So if you feel resistance when you start to meditate just know that it means you are doing the right thing and keep going, it will get easier.
When I first saw this term ‘non-judgement’ I assumed Chopra was going to talk about not judging others, but surprisingly he was referring to not judging our own life and experiences. He explains that when we judge our daily experiences we are labelling them as either ‘good’ or ‘bad’ and that ‘When you are constantly evaluating, classifying, labelling, analyzing, you create a lot of turbulence in your internal dialogue.’
I was amazed at just how true this was when I started to noticed my internal dialogue throughout the day. I was constantly saying to myself ‘that’s good’ or ‘that shouldn’t have happened’ to events that were unfolding.
The reality is that things happen that are often out of our control, either positive or negative. Once these things have happened there is no point dwelling on them or judging them because it is done. All we can do is decide how we will respond to those events or circumstances.
By not judging our daily experiences it frees up energy to respond to our lives and to live a balanced and calmer life. When unexpected things happen that do throw us, Chopra’s suggestions of spending time in silence and mediation, will also help us to feel more grounded and more equipped to respond rather than react.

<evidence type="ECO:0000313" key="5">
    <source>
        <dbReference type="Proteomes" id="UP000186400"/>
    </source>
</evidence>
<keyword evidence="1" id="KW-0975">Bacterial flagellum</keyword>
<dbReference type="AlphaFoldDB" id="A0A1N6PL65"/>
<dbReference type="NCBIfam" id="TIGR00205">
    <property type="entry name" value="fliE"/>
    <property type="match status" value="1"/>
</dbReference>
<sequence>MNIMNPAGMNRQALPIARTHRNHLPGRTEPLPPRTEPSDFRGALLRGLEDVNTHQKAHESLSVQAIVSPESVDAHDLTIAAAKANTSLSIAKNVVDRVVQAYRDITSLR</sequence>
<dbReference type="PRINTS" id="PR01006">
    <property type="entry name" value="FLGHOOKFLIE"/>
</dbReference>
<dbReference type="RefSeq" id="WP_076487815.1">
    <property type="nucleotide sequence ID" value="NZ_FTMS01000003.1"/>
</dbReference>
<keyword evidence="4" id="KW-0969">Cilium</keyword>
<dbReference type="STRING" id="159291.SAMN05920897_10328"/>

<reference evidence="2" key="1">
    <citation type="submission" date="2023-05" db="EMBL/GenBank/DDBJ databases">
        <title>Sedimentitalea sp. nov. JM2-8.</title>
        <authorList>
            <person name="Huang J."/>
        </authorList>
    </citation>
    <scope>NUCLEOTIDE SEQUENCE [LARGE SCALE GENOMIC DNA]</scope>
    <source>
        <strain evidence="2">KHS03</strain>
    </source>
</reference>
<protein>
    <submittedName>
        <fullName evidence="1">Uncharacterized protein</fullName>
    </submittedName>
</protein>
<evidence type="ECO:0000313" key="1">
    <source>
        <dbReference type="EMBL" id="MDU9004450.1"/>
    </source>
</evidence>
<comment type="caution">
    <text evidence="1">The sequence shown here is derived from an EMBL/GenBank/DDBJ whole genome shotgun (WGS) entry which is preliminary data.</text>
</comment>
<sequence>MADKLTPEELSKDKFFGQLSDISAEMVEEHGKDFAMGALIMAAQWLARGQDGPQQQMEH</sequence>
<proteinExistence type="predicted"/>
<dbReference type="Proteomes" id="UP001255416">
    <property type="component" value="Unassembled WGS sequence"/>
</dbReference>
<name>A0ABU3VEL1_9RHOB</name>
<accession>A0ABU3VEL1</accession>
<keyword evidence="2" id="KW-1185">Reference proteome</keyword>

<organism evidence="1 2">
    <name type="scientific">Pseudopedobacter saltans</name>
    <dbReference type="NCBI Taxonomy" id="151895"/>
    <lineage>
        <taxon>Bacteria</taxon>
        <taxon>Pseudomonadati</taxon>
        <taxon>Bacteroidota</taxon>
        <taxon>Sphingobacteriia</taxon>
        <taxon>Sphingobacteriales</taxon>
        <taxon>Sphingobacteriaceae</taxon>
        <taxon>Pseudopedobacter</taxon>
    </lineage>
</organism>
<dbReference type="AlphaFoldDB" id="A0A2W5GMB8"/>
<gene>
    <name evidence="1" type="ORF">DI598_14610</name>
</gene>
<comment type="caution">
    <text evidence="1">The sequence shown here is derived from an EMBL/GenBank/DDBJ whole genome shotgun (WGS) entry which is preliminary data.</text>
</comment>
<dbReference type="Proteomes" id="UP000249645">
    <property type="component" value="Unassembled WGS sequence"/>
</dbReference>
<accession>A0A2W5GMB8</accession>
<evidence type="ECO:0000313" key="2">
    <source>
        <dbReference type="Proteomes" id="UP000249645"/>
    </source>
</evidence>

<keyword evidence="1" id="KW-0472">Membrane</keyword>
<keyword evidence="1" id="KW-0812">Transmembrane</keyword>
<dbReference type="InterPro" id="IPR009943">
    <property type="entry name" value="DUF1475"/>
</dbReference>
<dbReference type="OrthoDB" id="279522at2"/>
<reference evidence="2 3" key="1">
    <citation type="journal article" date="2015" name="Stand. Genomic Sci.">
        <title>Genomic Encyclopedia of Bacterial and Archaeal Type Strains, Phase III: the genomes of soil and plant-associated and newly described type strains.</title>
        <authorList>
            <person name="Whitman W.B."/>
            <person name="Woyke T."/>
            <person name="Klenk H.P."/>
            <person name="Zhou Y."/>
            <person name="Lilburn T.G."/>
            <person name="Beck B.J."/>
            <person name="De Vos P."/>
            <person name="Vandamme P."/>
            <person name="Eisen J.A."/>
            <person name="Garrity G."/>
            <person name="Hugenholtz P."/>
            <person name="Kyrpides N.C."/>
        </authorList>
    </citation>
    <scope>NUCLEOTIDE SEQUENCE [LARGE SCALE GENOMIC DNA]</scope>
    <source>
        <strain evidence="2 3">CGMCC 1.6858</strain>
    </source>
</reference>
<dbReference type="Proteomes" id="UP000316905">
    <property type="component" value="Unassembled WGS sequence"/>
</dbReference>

Lastly, Chopra suggests a good dose of the outdoors. He says, ‘Spending time in nature enables you to sense the harmonious interaction of all the elements and forces of life, and gives you a sense of unity with all of life.’
With so many people working in offices and at desks all day, it is not surprising that so many of us are disconnected from nature and from the outside world. We are disconnected from fresh air, sunshine and the seasons.
It is important to get outside and enjoy the elements as nature provides us with a powerful grounding energy that helps us find inner balance and perspective. We enter a beautiful life sustaining cycle when we spend time in nature as we exchange carbon dioxide for oxygen with the plants around us. It is a wondrous and vital exchange. It is an exchange that we so often take for granted and forget.
For some, spending time in the bush is their place of regeneration and peace. For others it is the ocean or their garden. The important thing is to spend some time in nature every day. Even if you work in an office, go for a run in the local park or sit in the sun when you drink your coffee instead of going back to your desk. Every bit counts.
By integrating these four tips into our day, we can move through our often hectic lives, feeling less frazzled and more energised and balanced.
Next week we look at Chopra’s second spiritual law of success, ‘The Law of Giving.’ Enjoy the rest of your week, and don’t forget to be silent, meditate, refrain from judging your daily experiences and go outside and enjoy the breeze and sunshine.